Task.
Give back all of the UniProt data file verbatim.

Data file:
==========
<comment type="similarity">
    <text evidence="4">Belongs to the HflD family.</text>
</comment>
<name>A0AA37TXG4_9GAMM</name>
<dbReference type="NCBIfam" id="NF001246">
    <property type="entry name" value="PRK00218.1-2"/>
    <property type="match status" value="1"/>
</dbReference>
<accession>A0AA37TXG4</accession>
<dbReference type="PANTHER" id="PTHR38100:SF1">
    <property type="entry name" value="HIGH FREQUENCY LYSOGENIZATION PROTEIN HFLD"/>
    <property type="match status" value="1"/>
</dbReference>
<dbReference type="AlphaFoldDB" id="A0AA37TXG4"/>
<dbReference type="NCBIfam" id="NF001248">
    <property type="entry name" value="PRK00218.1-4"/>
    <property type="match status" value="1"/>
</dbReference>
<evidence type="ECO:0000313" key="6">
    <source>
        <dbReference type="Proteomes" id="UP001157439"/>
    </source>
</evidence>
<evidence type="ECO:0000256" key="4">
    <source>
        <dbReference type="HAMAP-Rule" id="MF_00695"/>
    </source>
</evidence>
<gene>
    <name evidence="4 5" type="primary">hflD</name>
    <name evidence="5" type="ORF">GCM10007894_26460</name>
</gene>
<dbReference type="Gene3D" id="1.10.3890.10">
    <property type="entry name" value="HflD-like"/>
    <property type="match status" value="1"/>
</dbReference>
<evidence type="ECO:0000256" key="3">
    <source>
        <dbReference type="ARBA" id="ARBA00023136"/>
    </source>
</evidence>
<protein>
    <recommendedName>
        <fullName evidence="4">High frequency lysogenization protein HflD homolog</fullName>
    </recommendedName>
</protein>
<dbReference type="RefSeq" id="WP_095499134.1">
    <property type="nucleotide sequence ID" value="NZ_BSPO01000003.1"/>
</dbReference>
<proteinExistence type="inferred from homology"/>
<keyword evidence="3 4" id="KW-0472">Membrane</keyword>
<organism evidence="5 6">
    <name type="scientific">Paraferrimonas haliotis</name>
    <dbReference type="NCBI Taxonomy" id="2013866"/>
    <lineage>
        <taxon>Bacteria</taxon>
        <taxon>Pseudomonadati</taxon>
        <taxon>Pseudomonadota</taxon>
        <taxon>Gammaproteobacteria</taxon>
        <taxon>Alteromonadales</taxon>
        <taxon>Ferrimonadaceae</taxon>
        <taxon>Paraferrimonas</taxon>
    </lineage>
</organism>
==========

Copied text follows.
<comment type="similarity">
    <text evidence="4">Belongs to the HflD family.</text>
</comment>
<name>A0AA37TXG4_9GAMM</name>
<dbReference type="NCBIfam" id="NF001246">
    <property type="entry name" value="PRK00218.1-2"/>
    <property type="match status" value="1"/>
</dbReference>
<accession>A0AA37TXG4</accession>
<dbReference type="PANTHER" id="PTHR38100:SF1">
    <property type="entry name" value="HIGH FREQUENCY LYSOGENIZATION PROTEIN HFLD"/>
    <property type="match status" value="1"/>
</dbReference>
<dbReference type="AlphaFoldDB" id="A0AA37TXG4"/>
<dbReference type="NCBIfam" id="NF001248">
    <property type="entry name" value="PRK00218.1-4"/>
    <property type="match status" value="1"/>
</dbReference>
<evidence type="ECO:0000313" key="6">
    <source>
        <dbReference type="Proteomes" id="UP001157439"/>
    </source>
</evidence>
<evidence type="ECO:0000256" key="4">
    <source>
        <dbReference type="HAMAP-Rule" id="MF_00695"/>
    </source>
</evidence>
<gene>
    <name evidence="4 5" type="primary">hflD</name>
    <name evidence="5" type="ORF">GCM10007894_26460</name>
</gene>
<dbReference type="Gene3D" id="1.10.3890.10">
    <property type="entry name" value="HflD-like"/>
    <property type="match status" value="1"/>
</dbReference>
<evidence type="ECO:0000256" key="3">
    <source>
        <dbReference type="ARBA" id="ARBA00023136"/>
    </source>
</evidence>
<protein>
    <recommendedName>
        <fullName evidence="4">High frequency lysogenization protein HflD homolog</fullName>
    </recommendedName>
</protein>
<dbReference type="RefSeq" id="WP_095499134.1">
    <property type="nucleotide sequence ID" value="NZ_BSPO01000003.1"/>
</dbReference>
<proteinExistence type="inferred from homology"/>
<keyword evidence="3 4" id="KW-0472">Membrane</keyword>
<organism evidence="5 6">
    <name type="scientific">Paraferrimonas haliotis</name>
    <dbReference type="NCBI Taxonomy" id="2013866"/>
    <lineage>
        <taxon>Bacteria</taxon>
        <taxon>Pseudomonadati</taxon>
        <taxon>Pseudomonadota</taxon>
        <taxon>Gammaproteobacteria</taxon>
        <taxon>Alteromonadales</taxon>
        <taxon>Ferrimonadaceae</taxon>
        <taxon>Paraferrimonas</taxon>
    </lineage>
</organism>